His first business project was a left-leaning Colombian news weekly titled Alternativa, published in Bogota. Alternativa folded after six years from what one of Gabo’s then partners described as “physical, economic, and ideological exhaustion”.
In the Newsroom with Gabo
I was fortunate to be both a witness and participant in his second journalistic enterprise, a half-hour weeknight television newscast called QAP launched in 1992, which for a period of five years became recognized as the most groundbreaking news program on Colombian television.
I recall the months leading up to the launch of the program being a whirlwind of creativity and excitement. Gabo would parade around the newsroom, asking young journalists what they were working on or remarking on their copy as he peered over their shoulders. I was the program’s main anchorwoman and kept pinching myself to ensure it was true that I was working for one of the most beloved authors of the twentieth century.
On our debut night, half an hour before we went live, Gabo walked up to me as I was sitting behind the anchor’s desk and asked whether I was nervous. I wanted to tell him that my legs felt like jelly and that despite the fact I had to remain seated so that the technicians could correct the sound and the lighting, I could barely resist an overwhelming urge to dash out the front door and disappear.
“Not in the least,” I lied.
“Very good,” he responded before trotting away.
I was told he then locked himself into a second-floor studio to watch the show on his own and that when he stepped out after the last credits had rolled, he was beaming.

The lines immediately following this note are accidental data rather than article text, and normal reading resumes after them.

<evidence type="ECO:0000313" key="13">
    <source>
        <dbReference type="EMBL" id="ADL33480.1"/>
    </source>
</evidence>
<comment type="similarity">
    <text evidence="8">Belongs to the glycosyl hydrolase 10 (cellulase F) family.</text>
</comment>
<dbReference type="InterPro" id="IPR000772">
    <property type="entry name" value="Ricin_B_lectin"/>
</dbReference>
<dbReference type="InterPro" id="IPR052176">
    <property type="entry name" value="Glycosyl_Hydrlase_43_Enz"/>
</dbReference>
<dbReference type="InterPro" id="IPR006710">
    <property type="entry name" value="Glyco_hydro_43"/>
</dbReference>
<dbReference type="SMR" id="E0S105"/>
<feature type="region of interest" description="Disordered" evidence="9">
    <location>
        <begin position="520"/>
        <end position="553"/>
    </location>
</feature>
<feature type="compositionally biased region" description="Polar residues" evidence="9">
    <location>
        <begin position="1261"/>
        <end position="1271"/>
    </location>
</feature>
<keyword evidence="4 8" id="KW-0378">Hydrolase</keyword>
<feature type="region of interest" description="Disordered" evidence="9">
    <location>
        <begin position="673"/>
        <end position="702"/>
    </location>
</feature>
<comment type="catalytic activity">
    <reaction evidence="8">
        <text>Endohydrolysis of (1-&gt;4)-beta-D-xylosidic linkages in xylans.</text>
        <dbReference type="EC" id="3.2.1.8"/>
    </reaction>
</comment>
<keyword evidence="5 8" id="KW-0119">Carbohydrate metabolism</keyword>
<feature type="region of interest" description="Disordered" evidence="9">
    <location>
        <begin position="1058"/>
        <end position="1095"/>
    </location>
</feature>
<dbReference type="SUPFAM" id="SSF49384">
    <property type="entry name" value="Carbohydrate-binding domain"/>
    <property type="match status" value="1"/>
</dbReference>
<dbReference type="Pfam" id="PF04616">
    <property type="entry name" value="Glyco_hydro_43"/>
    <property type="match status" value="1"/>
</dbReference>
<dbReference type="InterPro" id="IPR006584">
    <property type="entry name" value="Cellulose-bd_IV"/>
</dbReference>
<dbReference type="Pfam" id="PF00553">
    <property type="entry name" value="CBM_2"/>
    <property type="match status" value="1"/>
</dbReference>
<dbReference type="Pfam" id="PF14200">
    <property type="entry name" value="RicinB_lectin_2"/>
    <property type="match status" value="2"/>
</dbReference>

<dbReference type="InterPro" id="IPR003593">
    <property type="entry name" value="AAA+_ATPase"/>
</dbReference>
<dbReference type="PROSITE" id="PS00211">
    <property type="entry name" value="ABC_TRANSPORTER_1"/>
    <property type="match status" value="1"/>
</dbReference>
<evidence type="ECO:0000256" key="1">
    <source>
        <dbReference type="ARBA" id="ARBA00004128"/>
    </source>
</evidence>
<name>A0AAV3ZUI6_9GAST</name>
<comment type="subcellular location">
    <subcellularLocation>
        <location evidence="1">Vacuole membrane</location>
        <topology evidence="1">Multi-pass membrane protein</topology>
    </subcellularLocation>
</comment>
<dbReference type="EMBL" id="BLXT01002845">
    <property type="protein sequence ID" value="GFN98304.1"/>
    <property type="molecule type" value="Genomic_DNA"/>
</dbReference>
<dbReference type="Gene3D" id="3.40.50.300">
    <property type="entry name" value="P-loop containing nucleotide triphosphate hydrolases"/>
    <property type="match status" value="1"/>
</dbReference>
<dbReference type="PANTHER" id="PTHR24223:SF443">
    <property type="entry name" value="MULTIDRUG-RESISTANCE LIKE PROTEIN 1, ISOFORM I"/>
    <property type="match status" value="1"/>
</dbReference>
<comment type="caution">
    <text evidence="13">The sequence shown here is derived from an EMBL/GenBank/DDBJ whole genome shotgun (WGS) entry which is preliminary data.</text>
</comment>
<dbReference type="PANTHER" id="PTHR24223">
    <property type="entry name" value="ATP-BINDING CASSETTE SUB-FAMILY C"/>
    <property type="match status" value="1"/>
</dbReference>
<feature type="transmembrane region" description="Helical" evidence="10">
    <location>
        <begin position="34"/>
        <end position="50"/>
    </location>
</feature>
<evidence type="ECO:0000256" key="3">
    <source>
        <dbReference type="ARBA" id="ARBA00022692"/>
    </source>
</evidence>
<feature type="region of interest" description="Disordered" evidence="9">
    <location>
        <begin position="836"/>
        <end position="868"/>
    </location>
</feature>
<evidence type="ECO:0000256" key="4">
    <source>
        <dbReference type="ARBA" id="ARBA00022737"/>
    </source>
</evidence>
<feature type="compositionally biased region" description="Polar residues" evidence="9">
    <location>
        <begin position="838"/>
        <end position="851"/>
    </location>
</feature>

Gabo itinerant lifestyle and international commitments meant he was not a permanent fixture in the QAP newsroom. His main role was as a sponsor and an investor, leaving the day-to-day management of the program to a capable team of senior editors. However, on those days when he unexpectedly turned up it was as if the spirit of the Caribbean had swept in behind him and a cloud of glittering yellow butterflies engulfed us. He was a good-natured, disruptive force in the newsroom, prone to suggest budget-breaking assignments, such as one time when I was unexpectedly ordered to fly off immediately to interview a newly installed Central American president.
Sadly, QAP succumbed in Colombia’s poisonous political environment after it reported that then-President Ernesto Samper had relied on drug money to fund his campaign. This prompted Gabo to find a new outlet for his journalistic ambitions. That turned out to be Cambio, launched in 1998, which was his second attempt at a weekly news magazine and revealed how his politics had drifted toward the mainstream. Still, he remained as committed as ever to enabling a more pluralistic debate across the Colombian political spectrum.
It must be said that none of García Márquez’s journalistic enterprises resulted in commercial success, with the one exception being QAP. But Gabo did not appear too troubled by this and, over the years, he continued to be generous with his patronage and support of other journalists.
Digging into the Story
Evidence that he remained a journalist to the core came in 1996, when he published News of a Kidnapping. The book is a gripping narrative of how Colombian drug-lord Pablo Escobar seized a group of well-known personalities in an attempt to blackmail the government into stopping his extradition to the United States. News of a Kidnapping is one of the most revealing accounts of Colombia’s powerful crime cartels. Asked what prompted him to write a book so different from his fantasy-filled novels, García Márquez said that he was exasperated by Colombian journalists’ inability to dig into a story that he thought deserved to be told.
Although widely celebrated for his extravagant imagination and his universe of improbable and supernatural characters, García Márquez refused claims of genius and described himself as a mere literary craftsman. “Writing something is almost as hard as making a table…Basically very little magic and a lot of hard work are involved,” he said.
And hopefully that is a lesson that endures for thousands of aspiring journalists across Latin America who, many years later, as they face the blank screen of their laptops, will remember Gabriel García Márquez’s remarkable journalistic talent and try to emulate him.